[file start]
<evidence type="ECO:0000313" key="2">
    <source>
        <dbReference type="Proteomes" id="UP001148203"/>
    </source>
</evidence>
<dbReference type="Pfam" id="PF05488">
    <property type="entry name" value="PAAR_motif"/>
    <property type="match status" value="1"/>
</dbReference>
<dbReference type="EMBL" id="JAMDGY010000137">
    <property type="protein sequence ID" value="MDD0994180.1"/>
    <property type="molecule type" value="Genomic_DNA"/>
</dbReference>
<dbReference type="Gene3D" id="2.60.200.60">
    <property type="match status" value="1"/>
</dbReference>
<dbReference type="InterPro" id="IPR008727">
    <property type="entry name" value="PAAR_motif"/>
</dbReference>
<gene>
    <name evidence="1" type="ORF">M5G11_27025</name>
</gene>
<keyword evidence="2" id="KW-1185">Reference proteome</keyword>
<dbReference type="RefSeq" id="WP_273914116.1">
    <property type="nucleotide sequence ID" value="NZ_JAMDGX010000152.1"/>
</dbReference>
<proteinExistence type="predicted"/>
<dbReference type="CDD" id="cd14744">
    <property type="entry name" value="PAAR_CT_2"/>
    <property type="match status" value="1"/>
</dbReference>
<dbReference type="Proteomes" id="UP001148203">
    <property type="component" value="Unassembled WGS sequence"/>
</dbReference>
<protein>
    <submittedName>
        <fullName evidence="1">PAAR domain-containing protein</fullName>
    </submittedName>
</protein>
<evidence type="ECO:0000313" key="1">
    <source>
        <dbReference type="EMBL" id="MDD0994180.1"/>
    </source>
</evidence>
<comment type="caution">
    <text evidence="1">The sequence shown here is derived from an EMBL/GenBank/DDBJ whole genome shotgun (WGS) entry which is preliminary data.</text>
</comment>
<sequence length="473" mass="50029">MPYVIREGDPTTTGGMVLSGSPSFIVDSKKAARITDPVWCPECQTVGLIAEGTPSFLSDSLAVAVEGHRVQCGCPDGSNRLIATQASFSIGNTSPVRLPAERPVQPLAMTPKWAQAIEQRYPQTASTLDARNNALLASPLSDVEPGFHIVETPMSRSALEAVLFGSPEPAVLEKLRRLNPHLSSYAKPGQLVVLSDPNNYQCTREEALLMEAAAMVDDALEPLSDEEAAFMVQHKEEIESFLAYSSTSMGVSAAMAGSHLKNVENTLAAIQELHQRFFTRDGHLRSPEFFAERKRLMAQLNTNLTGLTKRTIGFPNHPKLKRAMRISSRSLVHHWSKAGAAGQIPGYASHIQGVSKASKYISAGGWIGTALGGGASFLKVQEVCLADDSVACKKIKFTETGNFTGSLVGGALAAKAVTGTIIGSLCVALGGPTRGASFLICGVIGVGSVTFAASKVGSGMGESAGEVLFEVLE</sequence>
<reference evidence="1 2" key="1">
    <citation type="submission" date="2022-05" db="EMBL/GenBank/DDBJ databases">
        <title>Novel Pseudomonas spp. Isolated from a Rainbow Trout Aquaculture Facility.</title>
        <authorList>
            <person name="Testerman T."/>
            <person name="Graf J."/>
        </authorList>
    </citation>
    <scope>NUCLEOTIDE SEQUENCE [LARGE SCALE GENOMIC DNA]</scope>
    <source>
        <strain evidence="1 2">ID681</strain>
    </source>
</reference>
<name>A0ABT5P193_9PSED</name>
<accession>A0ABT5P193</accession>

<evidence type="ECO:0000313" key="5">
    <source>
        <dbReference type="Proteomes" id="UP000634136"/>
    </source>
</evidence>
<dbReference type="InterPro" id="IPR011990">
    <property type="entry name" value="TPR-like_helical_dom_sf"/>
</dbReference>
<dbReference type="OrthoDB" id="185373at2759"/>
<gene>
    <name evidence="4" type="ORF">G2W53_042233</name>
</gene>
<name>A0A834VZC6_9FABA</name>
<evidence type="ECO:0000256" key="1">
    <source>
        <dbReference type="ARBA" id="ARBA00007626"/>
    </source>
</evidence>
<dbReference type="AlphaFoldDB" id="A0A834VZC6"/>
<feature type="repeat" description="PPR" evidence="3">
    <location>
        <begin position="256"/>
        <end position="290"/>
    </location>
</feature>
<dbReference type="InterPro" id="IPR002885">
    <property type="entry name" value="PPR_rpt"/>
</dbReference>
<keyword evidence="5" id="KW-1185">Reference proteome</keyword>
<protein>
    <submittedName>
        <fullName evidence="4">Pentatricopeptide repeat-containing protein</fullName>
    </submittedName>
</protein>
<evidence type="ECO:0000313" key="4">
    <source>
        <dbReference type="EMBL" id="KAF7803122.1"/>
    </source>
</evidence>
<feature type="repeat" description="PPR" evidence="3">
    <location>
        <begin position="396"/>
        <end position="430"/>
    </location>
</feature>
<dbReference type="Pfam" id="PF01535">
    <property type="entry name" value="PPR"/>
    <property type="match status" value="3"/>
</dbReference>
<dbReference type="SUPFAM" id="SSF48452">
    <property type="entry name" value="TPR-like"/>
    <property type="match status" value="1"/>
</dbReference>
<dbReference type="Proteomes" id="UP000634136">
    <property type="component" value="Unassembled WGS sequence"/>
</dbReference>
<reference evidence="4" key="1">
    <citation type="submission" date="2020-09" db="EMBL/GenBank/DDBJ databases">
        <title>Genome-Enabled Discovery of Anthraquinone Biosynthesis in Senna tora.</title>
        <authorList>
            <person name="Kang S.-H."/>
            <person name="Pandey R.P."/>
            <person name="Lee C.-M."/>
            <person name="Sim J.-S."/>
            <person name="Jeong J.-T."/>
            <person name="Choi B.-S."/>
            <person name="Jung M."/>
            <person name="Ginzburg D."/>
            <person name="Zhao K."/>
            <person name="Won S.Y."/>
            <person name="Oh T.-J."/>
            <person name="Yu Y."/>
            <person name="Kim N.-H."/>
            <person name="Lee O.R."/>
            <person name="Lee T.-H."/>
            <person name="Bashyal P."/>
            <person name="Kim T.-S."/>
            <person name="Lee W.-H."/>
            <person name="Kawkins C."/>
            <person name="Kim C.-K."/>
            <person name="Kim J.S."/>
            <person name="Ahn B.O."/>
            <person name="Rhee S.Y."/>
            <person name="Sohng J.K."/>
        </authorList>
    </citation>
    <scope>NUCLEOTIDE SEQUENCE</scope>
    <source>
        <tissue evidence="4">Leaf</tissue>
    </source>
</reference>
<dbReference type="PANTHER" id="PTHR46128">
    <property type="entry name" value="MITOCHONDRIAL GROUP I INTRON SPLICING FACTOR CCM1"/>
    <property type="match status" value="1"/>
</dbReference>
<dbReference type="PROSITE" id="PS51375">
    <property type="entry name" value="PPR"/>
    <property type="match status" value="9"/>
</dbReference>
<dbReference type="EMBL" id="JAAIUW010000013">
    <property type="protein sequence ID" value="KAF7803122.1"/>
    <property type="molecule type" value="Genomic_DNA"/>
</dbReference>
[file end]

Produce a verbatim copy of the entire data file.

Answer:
<evidence type="ECO:0000313" key="2">
    <source>
        <dbReference type="Proteomes" id="UP001148203"/>
    </source>
</evidence>
<dbReference type="Pfam" id="PF05488">
    <property type="entry name" value="PAAR_motif"/>
    <property type="match status" value="1"/>
</dbReference>
<dbReference type="EMBL" id="JAMDGY010000137">
    <property type="protein sequence ID" value="MDD0994180.1"/>
    <property type="molecule type" value="Genomic_DNA"/>
</dbReference>
<dbReference type="Gene3D" id="2.60.200.60">
    <property type="match status" value="1"/>
</dbReference>
<dbReference type="InterPro" id="IPR008727">
    <property type="entry name" value="PAAR_motif"/>
</dbReference>
<gene>
    <name evidence="1" type="ORF">M5G11_27025</name>
</gene>
<keyword evidence="2" id="KW-1185">Reference proteome</keyword>
<dbReference type="RefSeq" id="WP_273914116.1">
    <property type="nucleotide sequence ID" value="NZ_JAMDGX010000152.1"/>
</dbReference>
<proteinExistence type="predicted"/>
<dbReference type="CDD" id="cd14744">
    <property type="entry name" value="PAAR_CT_2"/>
    <property type="match status" value="1"/>
</dbReference>
<dbReference type="Proteomes" id="UP001148203">
    <property type="component" value="Unassembled WGS sequence"/>
</dbReference>
<protein>
    <submittedName>
        <fullName evidence="1">PAAR domain-containing protein</fullName>
    </submittedName>
</protein>
<evidence type="ECO:0000313" key="1">
    <source>
        <dbReference type="EMBL" id="MDD0994180.1"/>
    </source>
</evidence>
<comment type="caution">
    <text evidence="1">The sequence shown here is derived from an EMBL/GenBank/DDBJ whole genome shotgun (WGS) entry which is preliminary data.</text>
</comment>
<sequence length="473" mass="50029">MPYVIREGDPTTTGGMVLSGSPSFIVDSKKAARITDPVWCPECQTVGLIAEGTPSFLSDSLAVAVEGHRVQCGCPDGSNRLIATQASFSIGNTSPVRLPAERPVQPLAMTPKWAQAIEQRYPQTASTLDARNNALLASPLSDVEPGFHIVETPMSRSALEAVLFGSPEPAVLEKLRRLNPHLSSYAKPGQLVVLSDPNNYQCTREEALLMEAAAMVDDALEPLSDEEAAFMVQHKEEIESFLAYSSTSMGVSAAMAGSHLKNVENTLAAIQELHQRFFTRDGHLRSPEFFAERKRLMAQLNTNLTGLTKRTIGFPNHPKLKRAMRISSRSLVHHWSKAGAAGQIPGYASHIQGVSKASKYISAGGWIGTALGGGASFLKVQEVCLADDSVACKKIKFTETGNFTGSLVGGALAAKAVTGTIIGSLCVALGGPTRGASFLICGVIGVGSVTFAASKVGSGMGESAGEVLFEVLE</sequence>
<reference evidence="1 2" key="1">
    <citation type="submission" date="2022-05" db="EMBL/GenBank/DDBJ databases">
        <title>Novel Pseudomonas spp. Isolated from a Rainbow Trout Aquaculture Facility.</title>
        <authorList>
            <person name="Testerman T."/>
            <person name="Graf J."/>
        </authorList>
    </citation>
    <scope>NUCLEOTIDE SEQUENCE [LARGE SCALE GENOMIC DNA]</scope>
    <source>
        <strain evidence="1 2">ID681</strain>
    </source>
</reference>
<name>A0ABT5P193_9PSED</name>
<accession>A0ABT5P193</accession>

<evidence type="ECO:0000313" key="5">
    <source>
        <dbReference type="Proteomes" id="UP000634136"/>
    </source>
</evidence>
<dbReference type="InterPro" id="IPR011990">
    <property type="entry name" value="TPR-like_helical_dom_sf"/>
</dbReference>
<dbReference type="OrthoDB" id="185373at2759"/>
<gene>
    <name evidence="4" type="ORF">G2W53_042233</name>
</gene>
<name>A0A834VZC6_9FABA</name>
<evidence type="ECO:0000256" key="1">
    <source>
        <dbReference type="ARBA" id="ARBA00007626"/>
    </source>
</evidence>
<dbReference type="AlphaFoldDB" id="A0A834VZC6"/>
<feature type="repeat" description="PPR" evidence="3">
    <location>
        <begin position="256"/>
        <end position="290"/>
    </location>
</feature>
<dbReference type="InterPro" id="IPR002885">
    <property type="entry name" value="PPR_rpt"/>
</dbReference>
<keyword evidence="5" id="KW-1185">Reference proteome</keyword>
<protein>
    <submittedName>
        <fullName evidence="4">Pentatricopeptide repeat-containing protein</fullName>
    </submittedName>
</protein>
<evidence type="ECO:0000313" key="4">
    <source>
        <dbReference type="EMBL" id="KAF7803122.1"/>
    </source>
</evidence>
<feature type="repeat" description="PPR" evidence="3">
    <location>
        <begin position="396"/>
        <end position="430"/>
    </location>
</feature>
<dbReference type="Pfam" id="PF01535">
    <property type="entry name" value="PPR"/>
    <property type="match status" value="3"/>
</dbReference>
<dbReference type="SUPFAM" id="SSF48452">
    <property type="entry name" value="TPR-like"/>
    <property type="match status" value="1"/>
</dbReference>
<dbReference type="Proteomes" id="UP000634136">
    <property type="component" value="Unassembled WGS sequence"/>
</dbReference>
<reference evidence="4" key="1">
    <citation type="submission" date="2020-09" db="EMBL/GenBank/DDBJ databases">
        <title>Genome-Enabled Discovery of Anthraquinone Biosynthesis in Senna tora.</title>
        <authorList>
            <person name="Kang S.-H."/>
            <person name="Pandey R.P."/>
            <person name="Lee C.-M."/>
            <person name="Sim J.-S."/>
            <person name="Jeong J.-T."/>
            <person name="Choi B.-S."/>
            <person name="Jung M."/>
            <person name="Ginzburg D."/>
            <person name="Zhao K."/>
            <person name="Won S.Y."/>
            <person name="Oh T.-J."/>
            <person name="Yu Y."/>
            <person name="Kim N.-H."/>
            <person name="Lee O.R."/>
            <person name="Lee T.-H."/>
            <person name="Bashyal P."/>
            <person name="Kim T.-S."/>
            <person name="Lee W.-H."/>
            <person name="Kawkins C."/>
            <person name="Kim C.-K."/>
            <person name="Kim J.S."/>
            <person name="Ahn B.O."/>
            <person name="Rhee S.Y."/>
            <person name="Sohng J.K."/>
        </authorList>
    </citation>
    <scope>NUCLEOTIDE SEQUENCE</scope>
    <source>
        <tissue evidence="4">Leaf</tissue>
    </source>
</reference>
<dbReference type="PANTHER" id="PTHR46128">
    <property type="entry name" value="MITOCHONDRIAL GROUP I INTRON SPLICING FACTOR CCM1"/>
    <property type="match status" value="1"/>
</dbReference>
<dbReference type="PROSITE" id="PS51375">
    <property type="entry name" value="PPR"/>
    <property type="match status" value="9"/>
</dbReference>
<dbReference type="EMBL" id="JAAIUW010000013">
    <property type="protein sequence ID" value="KAF7803122.1"/>
    <property type="molecule type" value="Genomic_DNA"/>
</dbReference>